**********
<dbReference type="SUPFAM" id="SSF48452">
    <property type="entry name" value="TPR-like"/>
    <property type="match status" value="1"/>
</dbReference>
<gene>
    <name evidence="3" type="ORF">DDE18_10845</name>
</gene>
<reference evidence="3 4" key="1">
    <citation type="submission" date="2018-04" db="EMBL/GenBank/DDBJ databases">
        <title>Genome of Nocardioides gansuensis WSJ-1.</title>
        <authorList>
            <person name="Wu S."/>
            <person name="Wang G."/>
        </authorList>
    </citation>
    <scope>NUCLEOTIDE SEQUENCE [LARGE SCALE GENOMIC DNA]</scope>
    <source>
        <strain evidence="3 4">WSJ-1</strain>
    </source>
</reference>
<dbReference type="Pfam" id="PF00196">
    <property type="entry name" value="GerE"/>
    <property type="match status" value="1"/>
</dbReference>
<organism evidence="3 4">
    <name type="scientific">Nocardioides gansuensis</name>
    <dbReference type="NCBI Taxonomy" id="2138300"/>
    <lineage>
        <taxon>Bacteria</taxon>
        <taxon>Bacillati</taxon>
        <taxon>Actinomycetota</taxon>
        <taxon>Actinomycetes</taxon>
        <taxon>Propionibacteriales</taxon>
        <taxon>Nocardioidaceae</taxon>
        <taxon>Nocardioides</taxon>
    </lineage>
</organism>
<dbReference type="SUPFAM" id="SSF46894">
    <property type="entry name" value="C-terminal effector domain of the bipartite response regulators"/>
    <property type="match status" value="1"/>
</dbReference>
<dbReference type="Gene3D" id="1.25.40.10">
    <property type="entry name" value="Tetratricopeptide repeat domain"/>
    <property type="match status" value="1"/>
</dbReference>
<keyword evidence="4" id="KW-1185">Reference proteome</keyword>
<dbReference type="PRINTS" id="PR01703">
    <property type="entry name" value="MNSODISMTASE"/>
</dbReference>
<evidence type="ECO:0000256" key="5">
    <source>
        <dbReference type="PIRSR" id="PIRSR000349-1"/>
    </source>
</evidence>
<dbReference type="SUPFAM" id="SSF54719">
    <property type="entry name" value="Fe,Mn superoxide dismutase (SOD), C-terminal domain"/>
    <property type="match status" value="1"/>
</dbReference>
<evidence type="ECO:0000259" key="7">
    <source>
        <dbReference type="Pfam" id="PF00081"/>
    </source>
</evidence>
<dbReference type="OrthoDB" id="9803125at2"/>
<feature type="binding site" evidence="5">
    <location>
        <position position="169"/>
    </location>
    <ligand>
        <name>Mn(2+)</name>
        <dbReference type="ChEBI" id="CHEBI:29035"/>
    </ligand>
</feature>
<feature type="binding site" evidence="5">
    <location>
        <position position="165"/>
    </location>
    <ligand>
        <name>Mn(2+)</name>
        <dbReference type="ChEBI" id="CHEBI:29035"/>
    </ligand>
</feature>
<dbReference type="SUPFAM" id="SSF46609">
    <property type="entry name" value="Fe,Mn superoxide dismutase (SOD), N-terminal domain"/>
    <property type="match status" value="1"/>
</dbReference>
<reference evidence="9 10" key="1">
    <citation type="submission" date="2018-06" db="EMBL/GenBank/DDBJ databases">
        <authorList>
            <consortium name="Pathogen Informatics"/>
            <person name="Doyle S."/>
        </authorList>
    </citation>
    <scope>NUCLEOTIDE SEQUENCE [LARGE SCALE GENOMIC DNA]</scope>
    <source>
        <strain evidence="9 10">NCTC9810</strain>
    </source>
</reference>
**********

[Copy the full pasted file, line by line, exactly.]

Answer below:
<dbReference type="SUPFAM" id="SSF48452">
    <property type="entry name" value="TPR-like"/>
    <property type="match status" value="1"/>
</dbReference>
<gene>
    <name evidence="3" type="ORF">DDE18_10845</name>
</gene>
<reference evidence="3 4" key="1">
    <citation type="submission" date="2018-04" db="EMBL/GenBank/DDBJ databases">
        <title>Genome of Nocardioides gansuensis WSJ-1.</title>
        <authorList>
            <person name="Wu S."/>
            <person name="Wang G."/>
        </authorList>
    </citation>
    <scope>NUCLEOTIDE SEQUENCE [LARGE SCALE GENOMIC DNA]</scope>
    <source>
        <strain evidence="3 4">WSJ-1</strain>
    </source>
</reference>
<dbReference type="Pfam" id="PF00196">
    <property type="entry name" value="GerE"/>
    <property type="match status" value="1"/>
</dbReference>
<organism evidence="3 4">
    <name type="scientific">Nocardioides gansuensis</name>
    <dbReference type="NCBI Taxonomy" id="2138300"/>
    <lineage>
        <taxon>Bacteria</taxon>
        <taxon>Bacillati</taxon>
        <taxon>Actinomycetota</taxon>
        <taxon>Actinomycetes</taxon>
        <taxon>Propionibacteriales</taxon>
        <taxon>Nocardioidaceae</taxon>
        <taxon>Nocardioides</taxon>
    </lineage>
</organism>
<dbReference type="SUPFAM" id="SSF46894">
    <property type="entry name" value="C-terminal effector domain of the bipartite response regulators"/>
    <property type="match status" value="1"/>
</dbReference>
<dbReference type="Gene3D" id="1.25.40.10">
    <property type="entry name" value="Tetratricopeptide repeat domain"/>
    <property type="match status" value="1"/>
</dbReference>
<keyword evidence="4" id="KW-1185">Reference proteome</keyword>
<dbReference type="PRINTS" id="PR01703">
    <property type="entry name" value="MNSODISMTASE"/>
</dbReference>
<evidence type="ECO:0000256" key="5">
    <source>
        <dbReference type="PIRSR" id="PIRSR000349-1"/>
    </source>
</evidence>
<dbReference type="SUPFAM" id="SSF54719">
    <property type="entry name" value="Fe,Mn superoxide dismutase (SOD), C-terminal domain"/>
    <property type="match status" value="1"/>
</dbReference>
<evidence type="ECO:0000259" key="7">
    <source>
        <dbReference type="Pfam" id="PF00081"/>
    </source>
</evidence>
<dbReference type="OrthoDB" id="9803125at2"/>
<feature type="binding site" evidence="5">
    <location>
        <position position="169"/>
    </location>
    <ligand>
        <name>Mn(2+)</name>
        <dbReference type="ChEBI" id="CHEBI:29035"/>
    </ligand>
</feature>
<feature type="binding site" evidence="5">
    <location>
        <position position="165"/>
    </location>
    <ligand>
        <name>Mn(2+)</name>
        <dbReference type="ChEBI" id="CHEBI:29035"/>
    </ligand>
</feature>
<dbReference type="SUPFAM" id="SSF46609">
    <property type="entry name" value="Fe,Mn superoxide dismutase (SOD), N-terminal domain"/>
    <property type="match status" value="1"/>
</dbReference>
<reference evidence="9 10" key="1">
    <citation type="submission" date="2018-06" db="EMBL/GenBank/DDBJ databases">
        <authorList>
            <consortium name="Pathogen Informatics"/>
            <person name="Doyle S."/>
        </authorList>
    </citation>
    <scope>NUCLEOTIDE SEQUENCE [LARGE SCALE GENOMIC DNA]</scope>
    <source>
        <strain evidence="9 10">NCTC9810</strain>
    </source>
</reference>